Tashi Jong — the reestablished seat of Khampagar Monastery in northern India.
After escaping from Tibet in 1958, the 8th Khamtrul Rinpoche had a vision to establish a traditional Tibetan community for the preservation and perpetuation of Tibet’s endangered culture, sacred arts, and Buddhist heritage in exile. Nestled in the foothills of the Himalayas, not far from Dharamsala, Khamtrul Rinpoche established the community of Tashi Jong (Auspicious Valley) for the monks, lamas, tokdens and lay people who followed him into exile from Kham, Eastern Tibet. All together they worked to clear the land and to rebuild on foreign soil the renowned Drukpa Kagyü monastery of Khampagar Monastery. Here the precious teachings of the Buddha could be safe for future generations. In 1980, the 8th Khamtrul Rinpoche passed away and in the same year, the 9th Khamtrul Rinpoche was born.
There are approximately three hundred lay people and one hundred monks living together in the Tashi Jong community a “little island of Tibetan culture" surrounded by its Indian neighbors. Today there are the modern conveniences of a small and clean guest house, a cafe, and even an internet connection, when power allows. Still after 50 years in exile the vitality of the community's faith, devotion, and determination which permeates all activities sacred and ordinary remains faithful to the 8th Khamtrul's vision.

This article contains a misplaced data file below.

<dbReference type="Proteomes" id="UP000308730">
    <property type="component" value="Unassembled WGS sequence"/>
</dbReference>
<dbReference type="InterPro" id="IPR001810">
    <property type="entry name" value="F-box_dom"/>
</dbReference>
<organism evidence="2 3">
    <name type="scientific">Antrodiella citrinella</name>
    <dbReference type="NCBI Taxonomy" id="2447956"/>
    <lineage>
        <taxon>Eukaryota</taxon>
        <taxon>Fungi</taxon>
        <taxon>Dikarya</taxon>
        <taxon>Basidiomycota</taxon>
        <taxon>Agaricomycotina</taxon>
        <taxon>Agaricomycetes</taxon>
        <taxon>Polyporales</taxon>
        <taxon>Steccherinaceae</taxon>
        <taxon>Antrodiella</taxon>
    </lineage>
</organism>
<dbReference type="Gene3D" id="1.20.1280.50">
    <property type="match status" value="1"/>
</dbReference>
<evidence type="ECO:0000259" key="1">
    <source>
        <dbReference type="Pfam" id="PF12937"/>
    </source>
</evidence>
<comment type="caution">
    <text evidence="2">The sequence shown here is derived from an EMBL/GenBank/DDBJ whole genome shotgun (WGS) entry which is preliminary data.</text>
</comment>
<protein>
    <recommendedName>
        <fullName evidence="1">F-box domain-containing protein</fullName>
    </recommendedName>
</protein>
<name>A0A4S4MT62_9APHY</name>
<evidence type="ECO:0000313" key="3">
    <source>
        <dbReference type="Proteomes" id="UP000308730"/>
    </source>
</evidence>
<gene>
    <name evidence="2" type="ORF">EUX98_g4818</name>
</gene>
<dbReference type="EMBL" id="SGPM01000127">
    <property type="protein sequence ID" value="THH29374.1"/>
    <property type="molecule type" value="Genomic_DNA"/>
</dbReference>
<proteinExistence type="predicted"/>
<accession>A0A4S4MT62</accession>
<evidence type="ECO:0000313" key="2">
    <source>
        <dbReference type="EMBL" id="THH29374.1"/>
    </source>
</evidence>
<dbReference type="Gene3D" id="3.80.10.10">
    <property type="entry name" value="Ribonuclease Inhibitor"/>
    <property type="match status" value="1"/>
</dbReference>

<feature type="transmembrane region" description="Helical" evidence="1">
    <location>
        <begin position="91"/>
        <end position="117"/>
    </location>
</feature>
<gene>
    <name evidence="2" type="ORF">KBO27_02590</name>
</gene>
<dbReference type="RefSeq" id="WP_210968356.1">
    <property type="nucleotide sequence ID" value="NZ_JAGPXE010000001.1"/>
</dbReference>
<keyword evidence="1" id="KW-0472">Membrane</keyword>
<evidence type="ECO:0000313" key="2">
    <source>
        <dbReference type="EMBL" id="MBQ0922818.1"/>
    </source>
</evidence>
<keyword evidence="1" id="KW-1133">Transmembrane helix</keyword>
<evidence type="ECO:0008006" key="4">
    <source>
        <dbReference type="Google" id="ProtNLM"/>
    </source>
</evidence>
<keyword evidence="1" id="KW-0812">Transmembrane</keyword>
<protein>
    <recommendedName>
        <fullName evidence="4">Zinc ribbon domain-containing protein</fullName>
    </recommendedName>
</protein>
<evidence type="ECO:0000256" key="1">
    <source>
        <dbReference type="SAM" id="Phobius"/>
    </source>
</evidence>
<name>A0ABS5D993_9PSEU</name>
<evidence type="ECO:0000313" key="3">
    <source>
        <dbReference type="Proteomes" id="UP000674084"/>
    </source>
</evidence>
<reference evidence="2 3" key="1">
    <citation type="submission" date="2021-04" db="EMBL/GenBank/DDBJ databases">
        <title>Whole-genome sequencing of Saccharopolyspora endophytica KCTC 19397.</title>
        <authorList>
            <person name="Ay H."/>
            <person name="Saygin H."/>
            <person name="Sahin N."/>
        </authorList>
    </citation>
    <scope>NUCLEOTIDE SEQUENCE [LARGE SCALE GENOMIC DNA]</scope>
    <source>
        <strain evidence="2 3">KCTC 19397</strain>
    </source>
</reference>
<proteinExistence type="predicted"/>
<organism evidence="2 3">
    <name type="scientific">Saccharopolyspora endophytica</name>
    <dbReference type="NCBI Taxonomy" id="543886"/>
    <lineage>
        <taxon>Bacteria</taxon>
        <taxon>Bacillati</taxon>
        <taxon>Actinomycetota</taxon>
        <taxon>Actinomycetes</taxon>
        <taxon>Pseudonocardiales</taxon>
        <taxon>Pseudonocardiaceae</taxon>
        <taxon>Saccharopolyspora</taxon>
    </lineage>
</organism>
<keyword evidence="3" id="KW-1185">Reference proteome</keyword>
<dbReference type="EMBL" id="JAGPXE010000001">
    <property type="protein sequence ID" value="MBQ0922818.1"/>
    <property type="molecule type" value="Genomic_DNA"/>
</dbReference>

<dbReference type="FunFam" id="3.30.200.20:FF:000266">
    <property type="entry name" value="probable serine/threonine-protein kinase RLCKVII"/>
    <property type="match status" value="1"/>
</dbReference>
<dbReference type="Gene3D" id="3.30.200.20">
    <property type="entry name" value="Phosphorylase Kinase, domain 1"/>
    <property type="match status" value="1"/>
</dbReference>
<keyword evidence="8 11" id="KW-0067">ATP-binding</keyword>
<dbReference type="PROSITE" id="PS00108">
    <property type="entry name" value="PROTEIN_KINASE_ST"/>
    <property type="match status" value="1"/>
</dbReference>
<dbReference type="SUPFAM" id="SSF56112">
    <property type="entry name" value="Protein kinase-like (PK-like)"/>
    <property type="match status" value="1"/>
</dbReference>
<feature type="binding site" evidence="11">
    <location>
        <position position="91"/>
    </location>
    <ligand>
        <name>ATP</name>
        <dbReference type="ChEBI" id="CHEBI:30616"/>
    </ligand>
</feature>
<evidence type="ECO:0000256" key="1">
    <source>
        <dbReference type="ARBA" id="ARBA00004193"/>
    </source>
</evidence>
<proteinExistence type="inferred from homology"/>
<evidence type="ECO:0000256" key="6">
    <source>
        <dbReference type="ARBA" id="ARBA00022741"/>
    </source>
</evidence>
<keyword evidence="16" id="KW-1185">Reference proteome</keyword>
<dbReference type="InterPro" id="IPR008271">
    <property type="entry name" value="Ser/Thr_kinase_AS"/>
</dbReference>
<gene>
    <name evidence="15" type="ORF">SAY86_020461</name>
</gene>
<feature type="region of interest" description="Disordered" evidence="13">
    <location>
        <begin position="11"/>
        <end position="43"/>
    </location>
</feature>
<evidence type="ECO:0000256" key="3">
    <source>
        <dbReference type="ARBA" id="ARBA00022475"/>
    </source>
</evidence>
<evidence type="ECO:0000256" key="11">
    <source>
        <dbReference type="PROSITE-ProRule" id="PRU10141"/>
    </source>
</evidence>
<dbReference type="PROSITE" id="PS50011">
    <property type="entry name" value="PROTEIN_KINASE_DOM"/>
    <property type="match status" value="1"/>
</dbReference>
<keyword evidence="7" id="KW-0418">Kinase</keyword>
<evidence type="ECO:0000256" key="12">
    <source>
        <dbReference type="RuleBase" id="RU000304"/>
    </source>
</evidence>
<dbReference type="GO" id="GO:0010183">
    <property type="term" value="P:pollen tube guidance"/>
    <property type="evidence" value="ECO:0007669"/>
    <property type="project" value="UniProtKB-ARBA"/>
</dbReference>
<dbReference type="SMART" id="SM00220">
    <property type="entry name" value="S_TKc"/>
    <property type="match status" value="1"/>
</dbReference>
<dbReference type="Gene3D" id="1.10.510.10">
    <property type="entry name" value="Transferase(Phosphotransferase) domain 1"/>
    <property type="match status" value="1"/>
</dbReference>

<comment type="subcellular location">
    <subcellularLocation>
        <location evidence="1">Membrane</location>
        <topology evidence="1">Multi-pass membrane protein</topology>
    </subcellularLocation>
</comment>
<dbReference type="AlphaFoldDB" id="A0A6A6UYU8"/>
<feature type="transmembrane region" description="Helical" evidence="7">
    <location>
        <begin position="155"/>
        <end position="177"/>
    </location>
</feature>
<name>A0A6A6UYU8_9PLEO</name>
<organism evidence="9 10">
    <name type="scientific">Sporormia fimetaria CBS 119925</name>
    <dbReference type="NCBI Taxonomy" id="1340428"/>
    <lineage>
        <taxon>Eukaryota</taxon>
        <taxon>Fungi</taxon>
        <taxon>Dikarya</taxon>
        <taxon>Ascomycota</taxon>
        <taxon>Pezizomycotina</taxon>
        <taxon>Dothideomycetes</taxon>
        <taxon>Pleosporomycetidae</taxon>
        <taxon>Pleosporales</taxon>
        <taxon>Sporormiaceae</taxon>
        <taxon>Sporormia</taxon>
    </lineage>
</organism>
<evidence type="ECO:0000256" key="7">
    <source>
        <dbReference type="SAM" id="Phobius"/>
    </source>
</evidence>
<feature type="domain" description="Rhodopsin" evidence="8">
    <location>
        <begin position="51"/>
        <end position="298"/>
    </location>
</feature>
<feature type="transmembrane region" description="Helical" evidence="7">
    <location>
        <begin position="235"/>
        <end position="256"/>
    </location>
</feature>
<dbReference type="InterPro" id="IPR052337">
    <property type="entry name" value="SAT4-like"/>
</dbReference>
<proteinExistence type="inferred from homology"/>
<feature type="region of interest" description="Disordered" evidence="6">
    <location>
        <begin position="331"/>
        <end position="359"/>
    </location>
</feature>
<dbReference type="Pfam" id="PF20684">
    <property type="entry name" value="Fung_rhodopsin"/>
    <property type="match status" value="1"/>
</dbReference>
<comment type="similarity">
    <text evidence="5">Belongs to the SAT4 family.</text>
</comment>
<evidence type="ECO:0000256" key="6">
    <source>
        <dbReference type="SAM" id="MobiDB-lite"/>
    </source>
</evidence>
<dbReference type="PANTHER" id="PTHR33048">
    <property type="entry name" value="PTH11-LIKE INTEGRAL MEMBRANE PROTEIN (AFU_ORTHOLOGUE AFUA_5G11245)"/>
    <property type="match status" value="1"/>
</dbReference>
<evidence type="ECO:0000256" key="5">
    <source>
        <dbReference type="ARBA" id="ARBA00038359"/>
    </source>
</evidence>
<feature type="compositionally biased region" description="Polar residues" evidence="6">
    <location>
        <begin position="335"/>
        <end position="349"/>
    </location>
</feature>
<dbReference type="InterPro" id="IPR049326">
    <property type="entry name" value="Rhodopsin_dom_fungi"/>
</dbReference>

Every spring there is the stunning visual feast of sacred lama dances (Tib. cham) celebrating the birthday of Guru Padmasambhava. To witness the overwhelming beauty and experience the spiritual power evoked by these sacred rituals is considered a great blessing. This dance ritual, was first performed in Tibet more than 300 hundred years ago. In 1958, the 8th Khamtrul Rinpoche a master of sacred dancing, carried the knowledge of these dances into exile and Tashi Jong monks and lamas have performed them ever since. Dressed in elaborate costumes of silks and brocades, they dance in highly stylized movements. Solemn chanting and rich tones of traditional temple instruments accompany the dancers, creating a meditation in sound and movement. When the days of ritual are concluded, the merit of the dances is dedicated for the well being of all beings everywhere.
- Tashi Jong: A Traditional Tibetan Community in Exile